COEUR d'ALENE - On Sept. 14, a fire took most everything of what Jim Houk owned.
Mobile home, destroyed.
The 1979 Coeur d'Alene High School graduate and former mill worker found himself in a place he never thought possible: Homeless and broke.
"It's been rough," he said.
Houk recalls walking out of the bathroom, seeing the flames later determined to be started on a mattress by a discarded cigarette, and fleeing.
"I ran out of the house with no clothes on, I just grabbed a blanket," he said.
Other than singed hair when he tried to battle the blaze with a hose, Houk was physically OK.
Mentally, emotionally, financially, not so much. The home was not insured.
"His emotions are catching up with him," said his sister, Diane Ahlers. "I think it's hit pretty hard."
The 52-year-old Houk, sitting next to his sister, fought back tears as he listened.
"Stay strong," she said, placing a hand on his shoulder.
Following the fire, Holiday Inn Express in Coeur d'Alene provided Houk with a complimentary room. American Red Cross paid for several more nights and provided vouchers for clothes and food.
He tried staying with family, but it didn't work out. He slept in his 1999 Ford truck, with a broken window, for a night, and over the weekend, camped on the property of his totaled trailer.
"The weather was decent. I slept good," he said, smiling. "I love camping."
Monday, Houk caught a break. A bed opened in the St. Vincent de Paul men's shelter in Coeur d'Alene, and he got it.
"I got lucky, " he said.
Indeed, he did.
Matt Hutchinson, St. Vincent's social services director, said the shelter has been running at its 15-bed capacity and turns people away daily.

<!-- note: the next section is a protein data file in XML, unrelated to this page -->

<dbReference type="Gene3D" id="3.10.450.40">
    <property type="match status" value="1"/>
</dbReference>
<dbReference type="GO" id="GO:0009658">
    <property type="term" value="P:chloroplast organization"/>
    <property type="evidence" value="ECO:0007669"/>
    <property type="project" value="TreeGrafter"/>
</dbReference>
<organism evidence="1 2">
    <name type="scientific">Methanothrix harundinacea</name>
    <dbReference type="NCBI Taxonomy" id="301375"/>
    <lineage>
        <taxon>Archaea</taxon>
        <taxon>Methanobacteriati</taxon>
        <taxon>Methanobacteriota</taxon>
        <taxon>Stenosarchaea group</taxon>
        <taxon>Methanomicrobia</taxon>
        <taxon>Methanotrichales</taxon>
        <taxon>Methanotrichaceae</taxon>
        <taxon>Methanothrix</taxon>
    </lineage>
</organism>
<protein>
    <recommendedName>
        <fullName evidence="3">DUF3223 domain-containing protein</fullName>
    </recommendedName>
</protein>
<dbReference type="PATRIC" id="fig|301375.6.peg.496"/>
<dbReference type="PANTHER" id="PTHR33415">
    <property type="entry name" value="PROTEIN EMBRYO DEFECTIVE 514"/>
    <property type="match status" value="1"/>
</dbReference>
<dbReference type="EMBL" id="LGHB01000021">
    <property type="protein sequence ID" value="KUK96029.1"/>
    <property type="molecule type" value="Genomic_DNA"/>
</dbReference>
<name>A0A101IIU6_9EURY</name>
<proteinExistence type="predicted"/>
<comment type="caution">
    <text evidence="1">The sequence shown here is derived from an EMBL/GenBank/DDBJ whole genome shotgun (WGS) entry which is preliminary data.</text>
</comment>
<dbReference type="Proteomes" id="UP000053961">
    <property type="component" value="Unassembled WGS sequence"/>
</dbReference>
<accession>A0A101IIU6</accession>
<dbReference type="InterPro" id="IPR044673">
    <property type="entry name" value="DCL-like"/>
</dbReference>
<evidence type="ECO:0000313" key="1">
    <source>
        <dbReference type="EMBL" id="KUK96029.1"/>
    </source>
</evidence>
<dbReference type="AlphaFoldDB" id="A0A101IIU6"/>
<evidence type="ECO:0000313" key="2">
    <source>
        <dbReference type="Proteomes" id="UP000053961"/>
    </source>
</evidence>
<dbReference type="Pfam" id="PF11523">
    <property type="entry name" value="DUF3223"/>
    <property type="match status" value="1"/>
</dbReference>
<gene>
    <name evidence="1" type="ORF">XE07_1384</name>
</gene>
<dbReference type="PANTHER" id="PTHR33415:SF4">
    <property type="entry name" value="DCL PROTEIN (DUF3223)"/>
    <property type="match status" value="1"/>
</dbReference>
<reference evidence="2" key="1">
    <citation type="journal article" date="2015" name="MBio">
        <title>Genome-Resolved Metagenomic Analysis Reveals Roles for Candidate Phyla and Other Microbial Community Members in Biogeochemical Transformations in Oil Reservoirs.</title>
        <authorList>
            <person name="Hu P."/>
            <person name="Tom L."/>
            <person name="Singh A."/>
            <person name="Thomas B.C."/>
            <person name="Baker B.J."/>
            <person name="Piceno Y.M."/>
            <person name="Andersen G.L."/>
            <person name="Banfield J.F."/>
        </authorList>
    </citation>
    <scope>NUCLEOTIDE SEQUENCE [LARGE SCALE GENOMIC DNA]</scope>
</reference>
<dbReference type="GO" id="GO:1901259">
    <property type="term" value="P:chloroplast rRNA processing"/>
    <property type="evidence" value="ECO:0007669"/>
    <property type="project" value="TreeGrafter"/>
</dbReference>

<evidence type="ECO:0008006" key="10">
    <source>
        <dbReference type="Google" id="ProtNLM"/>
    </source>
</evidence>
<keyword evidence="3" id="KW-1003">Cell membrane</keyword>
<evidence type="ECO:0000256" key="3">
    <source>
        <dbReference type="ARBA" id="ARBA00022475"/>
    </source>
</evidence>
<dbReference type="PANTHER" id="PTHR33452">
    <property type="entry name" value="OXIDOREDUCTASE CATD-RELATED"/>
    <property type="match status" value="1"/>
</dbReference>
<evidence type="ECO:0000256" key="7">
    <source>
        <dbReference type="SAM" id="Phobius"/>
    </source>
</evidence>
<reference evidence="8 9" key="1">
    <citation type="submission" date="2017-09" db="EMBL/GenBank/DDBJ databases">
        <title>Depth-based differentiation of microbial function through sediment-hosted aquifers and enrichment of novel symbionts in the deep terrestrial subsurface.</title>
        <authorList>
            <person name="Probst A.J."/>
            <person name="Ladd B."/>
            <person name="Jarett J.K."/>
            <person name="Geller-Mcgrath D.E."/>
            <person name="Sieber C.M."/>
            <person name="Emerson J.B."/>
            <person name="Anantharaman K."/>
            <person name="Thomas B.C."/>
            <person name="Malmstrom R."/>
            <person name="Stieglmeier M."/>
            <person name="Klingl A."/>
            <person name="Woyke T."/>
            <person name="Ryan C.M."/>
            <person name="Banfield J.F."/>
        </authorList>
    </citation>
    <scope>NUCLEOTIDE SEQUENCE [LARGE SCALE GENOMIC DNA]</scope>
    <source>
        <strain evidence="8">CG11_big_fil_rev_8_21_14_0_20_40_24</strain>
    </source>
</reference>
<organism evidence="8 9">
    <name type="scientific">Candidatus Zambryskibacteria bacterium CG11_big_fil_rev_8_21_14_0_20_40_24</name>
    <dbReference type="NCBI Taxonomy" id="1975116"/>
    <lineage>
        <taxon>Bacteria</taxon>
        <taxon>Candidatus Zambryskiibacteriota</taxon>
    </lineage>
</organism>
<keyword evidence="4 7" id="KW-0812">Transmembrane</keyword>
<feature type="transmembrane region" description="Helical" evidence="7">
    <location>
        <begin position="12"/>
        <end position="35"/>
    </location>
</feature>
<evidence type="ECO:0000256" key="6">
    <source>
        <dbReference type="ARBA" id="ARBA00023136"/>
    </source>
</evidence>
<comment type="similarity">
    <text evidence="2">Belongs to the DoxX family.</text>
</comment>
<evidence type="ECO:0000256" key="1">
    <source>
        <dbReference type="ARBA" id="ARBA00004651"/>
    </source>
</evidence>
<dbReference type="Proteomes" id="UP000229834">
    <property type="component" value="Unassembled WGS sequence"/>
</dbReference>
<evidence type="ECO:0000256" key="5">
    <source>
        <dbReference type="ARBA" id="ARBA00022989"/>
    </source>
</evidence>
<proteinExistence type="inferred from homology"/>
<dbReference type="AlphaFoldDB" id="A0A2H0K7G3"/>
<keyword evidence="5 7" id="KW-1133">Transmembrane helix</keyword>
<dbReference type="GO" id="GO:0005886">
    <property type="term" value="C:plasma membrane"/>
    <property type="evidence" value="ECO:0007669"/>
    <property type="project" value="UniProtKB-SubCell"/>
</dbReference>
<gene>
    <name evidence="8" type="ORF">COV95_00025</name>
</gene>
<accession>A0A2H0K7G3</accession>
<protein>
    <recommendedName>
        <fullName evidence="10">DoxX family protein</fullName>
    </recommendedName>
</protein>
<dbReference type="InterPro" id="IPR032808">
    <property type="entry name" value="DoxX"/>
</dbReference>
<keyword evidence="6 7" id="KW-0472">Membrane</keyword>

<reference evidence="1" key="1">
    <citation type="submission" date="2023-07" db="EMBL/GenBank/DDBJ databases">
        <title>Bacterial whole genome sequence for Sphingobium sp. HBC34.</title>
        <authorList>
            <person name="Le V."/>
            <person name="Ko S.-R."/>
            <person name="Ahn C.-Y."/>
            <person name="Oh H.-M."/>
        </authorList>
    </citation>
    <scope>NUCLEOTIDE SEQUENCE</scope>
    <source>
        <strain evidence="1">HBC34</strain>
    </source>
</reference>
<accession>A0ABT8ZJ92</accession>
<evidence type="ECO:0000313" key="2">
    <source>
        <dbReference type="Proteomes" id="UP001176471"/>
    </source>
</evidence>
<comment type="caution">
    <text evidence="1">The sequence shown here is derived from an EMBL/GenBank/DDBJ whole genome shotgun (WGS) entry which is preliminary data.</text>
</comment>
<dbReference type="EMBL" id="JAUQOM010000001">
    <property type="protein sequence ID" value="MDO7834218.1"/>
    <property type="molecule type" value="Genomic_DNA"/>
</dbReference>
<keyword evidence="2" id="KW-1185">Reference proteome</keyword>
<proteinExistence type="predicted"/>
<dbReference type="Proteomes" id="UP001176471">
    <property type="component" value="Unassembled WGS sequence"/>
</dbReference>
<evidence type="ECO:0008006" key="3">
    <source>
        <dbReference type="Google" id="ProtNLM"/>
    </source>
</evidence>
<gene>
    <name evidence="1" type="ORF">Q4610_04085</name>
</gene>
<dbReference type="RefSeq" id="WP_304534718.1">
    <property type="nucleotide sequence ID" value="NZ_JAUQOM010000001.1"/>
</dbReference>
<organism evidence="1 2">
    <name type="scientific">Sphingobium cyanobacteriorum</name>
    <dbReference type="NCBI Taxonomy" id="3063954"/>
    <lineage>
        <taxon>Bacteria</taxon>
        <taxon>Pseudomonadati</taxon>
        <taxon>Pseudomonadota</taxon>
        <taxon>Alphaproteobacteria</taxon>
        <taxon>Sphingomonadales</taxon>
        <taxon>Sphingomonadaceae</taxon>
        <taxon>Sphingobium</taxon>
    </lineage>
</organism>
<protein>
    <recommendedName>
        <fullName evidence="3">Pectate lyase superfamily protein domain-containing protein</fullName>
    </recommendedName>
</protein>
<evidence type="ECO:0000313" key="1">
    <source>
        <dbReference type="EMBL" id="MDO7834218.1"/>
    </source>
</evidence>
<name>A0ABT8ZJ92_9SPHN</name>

"We are slammed," he said.
There is frequent turnover, Hutchinson said, but men in Houk's situation will find it "hit or miss" at the shelter. They must arrive early and be patient if they hope to get a bed for the night.
With fall here and winter not far behind, there will be even more demand from homeless men needing a place to stay at the only men's shelter in North Idaho.
Most don't have jobs. They don't have family in the area. They might suffer from physical or mental illness or be recovering from alcohol or drugs. The average stay is about 30 days.
"It's the same old thing," Hutchinson said. "The problems remain."
Houk has battled through his share of problems.
The former mill worker suffered several job-related injuries, and a 1992 vehicle accident left him paralyzed for a time. He later returned to the mills and drove a taxi, too, but neck and knee surgeries, and an ailing back, sidelined him.
Today, Houk survives on about $1,200 a month in disability.
His two-bedroom, two-bath mobile was his sanctuary, well kept and cozy. He had lived in his singlewide trailer on East Seltice Way in the Hidden Hills mobile home park for 15 years.
The fire took it away.
"That was all he had," Ahlers said.
With little savings, Houk appreciates the help he has received. He hopes to recover and land in a low-income apartment, perhaps even own a home again.
But he and his sister both know that will be difficult.
"With no job and disability, there's not much option for this poor guy," she said.
St. Vincent's will help him find his way back, as will Red Cross. And his sister is there, too. A Jim Houk Relief Fund has been established at US Bank.
But equally important, says Jamie Hill, emergency services director for Red Cross, is that folks like Houk dig in on their own.
"We help the process along, but don't do all the work for them," she said.
Houk vows to do his part.
He loves North Idaho. This has been his home since he was 13 years old. The initial shock of what happened has passed. He has regained his calm and composure. The tears have dried. There are, he believes, better days ahead.
"I'm thankful for what everyone has done for me," he said.